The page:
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Junk, by Daniel Y. Go, cropped and with word Science superimposed
The CDC has produced junk science that demonstrates absolutely nothing, but claims it shows no connection between autism and the vaccine schedule. It's now spinning it as if it proves that there's no link between the modern day nightmare of autism and the vaccines that they push for Big Pharma. Here's the evidence.
by Heidi Stevenson
The CDC has produced a study, claiming that it proves that there's no link between autism and the number or timing of vaccinations. The mainstream news has been covering it with its usual unquestioning cheerleader approach. Worse, they have—with the assistance of the Centers for Disease Control (CDC)—conflated the study with the more basic question of whether vaccinations cause autism. Of course, their implied conclusion is that it doesn't, and that now parents should simply accept their claims that there's no connection between vaccines and autism.
However, I have read the study—and frankly, it provides a new standard for the term pseudo science.. Even the little information that's been produced by the media makes it absolutely clear that the study is nothing but junk science. In no sense does it even come close to demonstrating a lack of association between autism and vaccines. There are several reasons.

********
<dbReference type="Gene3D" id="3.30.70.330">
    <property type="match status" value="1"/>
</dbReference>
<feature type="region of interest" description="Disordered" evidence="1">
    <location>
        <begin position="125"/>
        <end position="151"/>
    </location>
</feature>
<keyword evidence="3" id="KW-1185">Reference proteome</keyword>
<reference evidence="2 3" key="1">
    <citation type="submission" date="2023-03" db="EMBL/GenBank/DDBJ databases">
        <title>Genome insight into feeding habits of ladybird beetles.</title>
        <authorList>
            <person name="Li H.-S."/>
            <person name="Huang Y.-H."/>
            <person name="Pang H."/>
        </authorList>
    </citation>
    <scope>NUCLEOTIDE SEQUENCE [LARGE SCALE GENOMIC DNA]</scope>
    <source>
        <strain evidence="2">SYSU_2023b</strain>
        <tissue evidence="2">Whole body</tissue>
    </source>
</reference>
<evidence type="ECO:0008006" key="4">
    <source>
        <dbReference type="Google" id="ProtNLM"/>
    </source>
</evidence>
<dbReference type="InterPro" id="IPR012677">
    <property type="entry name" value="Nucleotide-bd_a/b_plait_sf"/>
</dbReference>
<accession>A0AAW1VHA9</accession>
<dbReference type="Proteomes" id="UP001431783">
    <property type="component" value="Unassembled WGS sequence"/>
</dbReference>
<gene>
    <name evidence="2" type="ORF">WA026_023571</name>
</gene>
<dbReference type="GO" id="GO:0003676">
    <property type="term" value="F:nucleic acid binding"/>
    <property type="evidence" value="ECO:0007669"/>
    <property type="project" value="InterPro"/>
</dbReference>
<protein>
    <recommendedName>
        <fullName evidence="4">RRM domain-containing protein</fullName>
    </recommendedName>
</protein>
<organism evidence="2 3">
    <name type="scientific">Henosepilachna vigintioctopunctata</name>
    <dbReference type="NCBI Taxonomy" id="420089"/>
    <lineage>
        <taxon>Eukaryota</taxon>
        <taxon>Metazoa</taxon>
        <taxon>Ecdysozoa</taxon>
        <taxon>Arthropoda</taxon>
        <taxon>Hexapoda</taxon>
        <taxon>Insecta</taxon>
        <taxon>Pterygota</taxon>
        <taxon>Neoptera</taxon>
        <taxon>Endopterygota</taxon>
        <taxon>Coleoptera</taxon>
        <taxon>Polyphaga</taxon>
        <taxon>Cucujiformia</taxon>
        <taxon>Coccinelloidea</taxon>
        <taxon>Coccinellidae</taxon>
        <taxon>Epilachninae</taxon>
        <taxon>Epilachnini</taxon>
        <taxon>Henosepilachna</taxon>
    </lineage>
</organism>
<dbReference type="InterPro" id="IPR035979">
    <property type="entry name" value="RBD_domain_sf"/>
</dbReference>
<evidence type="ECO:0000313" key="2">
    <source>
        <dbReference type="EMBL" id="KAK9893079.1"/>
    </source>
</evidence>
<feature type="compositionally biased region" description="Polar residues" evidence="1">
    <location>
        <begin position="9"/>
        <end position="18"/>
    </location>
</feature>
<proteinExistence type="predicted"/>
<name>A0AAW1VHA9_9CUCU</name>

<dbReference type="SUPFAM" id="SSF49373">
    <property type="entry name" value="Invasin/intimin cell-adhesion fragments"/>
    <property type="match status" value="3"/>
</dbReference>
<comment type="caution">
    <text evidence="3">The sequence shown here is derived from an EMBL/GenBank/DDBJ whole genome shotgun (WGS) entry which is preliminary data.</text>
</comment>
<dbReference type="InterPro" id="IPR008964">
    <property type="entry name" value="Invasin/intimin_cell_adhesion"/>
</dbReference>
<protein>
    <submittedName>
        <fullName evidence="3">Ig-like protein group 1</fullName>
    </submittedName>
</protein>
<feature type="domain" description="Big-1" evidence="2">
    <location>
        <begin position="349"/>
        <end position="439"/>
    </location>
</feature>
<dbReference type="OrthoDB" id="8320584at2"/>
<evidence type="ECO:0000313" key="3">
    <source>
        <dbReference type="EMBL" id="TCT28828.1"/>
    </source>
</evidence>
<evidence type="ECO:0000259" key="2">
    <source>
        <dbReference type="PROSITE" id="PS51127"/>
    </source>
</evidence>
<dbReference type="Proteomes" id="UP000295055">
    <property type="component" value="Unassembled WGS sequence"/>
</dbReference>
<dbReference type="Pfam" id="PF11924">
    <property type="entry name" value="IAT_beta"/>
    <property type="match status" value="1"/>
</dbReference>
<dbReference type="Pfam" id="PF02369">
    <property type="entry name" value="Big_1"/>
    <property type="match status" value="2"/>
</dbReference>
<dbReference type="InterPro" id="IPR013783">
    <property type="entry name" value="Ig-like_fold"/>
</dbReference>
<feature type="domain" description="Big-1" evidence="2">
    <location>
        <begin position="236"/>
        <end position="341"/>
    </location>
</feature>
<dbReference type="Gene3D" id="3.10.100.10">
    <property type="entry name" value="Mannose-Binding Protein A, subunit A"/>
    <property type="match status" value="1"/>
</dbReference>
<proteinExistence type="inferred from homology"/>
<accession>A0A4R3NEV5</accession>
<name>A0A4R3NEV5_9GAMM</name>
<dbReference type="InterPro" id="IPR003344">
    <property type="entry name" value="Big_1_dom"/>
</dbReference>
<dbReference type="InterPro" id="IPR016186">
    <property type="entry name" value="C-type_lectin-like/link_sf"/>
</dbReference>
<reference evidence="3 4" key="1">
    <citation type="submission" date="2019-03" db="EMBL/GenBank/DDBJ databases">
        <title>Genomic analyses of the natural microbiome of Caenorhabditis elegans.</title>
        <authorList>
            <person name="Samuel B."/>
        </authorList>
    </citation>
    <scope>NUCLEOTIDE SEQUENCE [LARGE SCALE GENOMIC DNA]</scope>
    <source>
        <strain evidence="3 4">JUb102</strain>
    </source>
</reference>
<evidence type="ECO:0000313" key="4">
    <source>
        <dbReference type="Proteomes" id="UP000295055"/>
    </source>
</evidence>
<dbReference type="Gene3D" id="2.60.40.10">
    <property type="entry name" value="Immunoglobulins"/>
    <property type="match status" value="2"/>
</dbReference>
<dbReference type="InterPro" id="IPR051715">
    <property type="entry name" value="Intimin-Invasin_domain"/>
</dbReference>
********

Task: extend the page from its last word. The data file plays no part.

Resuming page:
The primary flaw is that there is no comparison between vaccinated children and unvaccinated children.
That's right. That alone is more than enough to simply toss the study in the trash. The only way to prove whether vaccines cause autism is by comparing vaccinated and unvaccinated children. That has never been done. Until then, there is simply no purpose served in examining how the relative levels of vaccination affect the condition:
Why would you want to investigate whether the degree of exposure affects a condition, unless you've already found that it actually causes it?
The fact is that no such legitimate study has been done. The CDC's reason, the same one that's parroted around the world, is that it would be unethical. They claim it would be unethical to deprive children of the questionable benefits of vaccination by doing such a study. There are, of course, two solid arguments countering that claim:
- The first is that such considerations have never stopped them from doing medical studies in any other arena. So why should it stop them now?
- The second is that there are large unvaccinated pools of children who could be compared with vaccinated ones. These include the Amish people, thousands of Homefirst clinic patients, and a large percentage of the Waldorf Schools children. There is no lack of unvaccinated children for such a study, either prospective or retrospective.
The study was a case-controlled variety. It used 256 children defined as having autism spectrum disorder (ASD) and compared them with 752 children who hadn't been given the diagnosis. Reports that give these numbers, though, do not tell the whole story.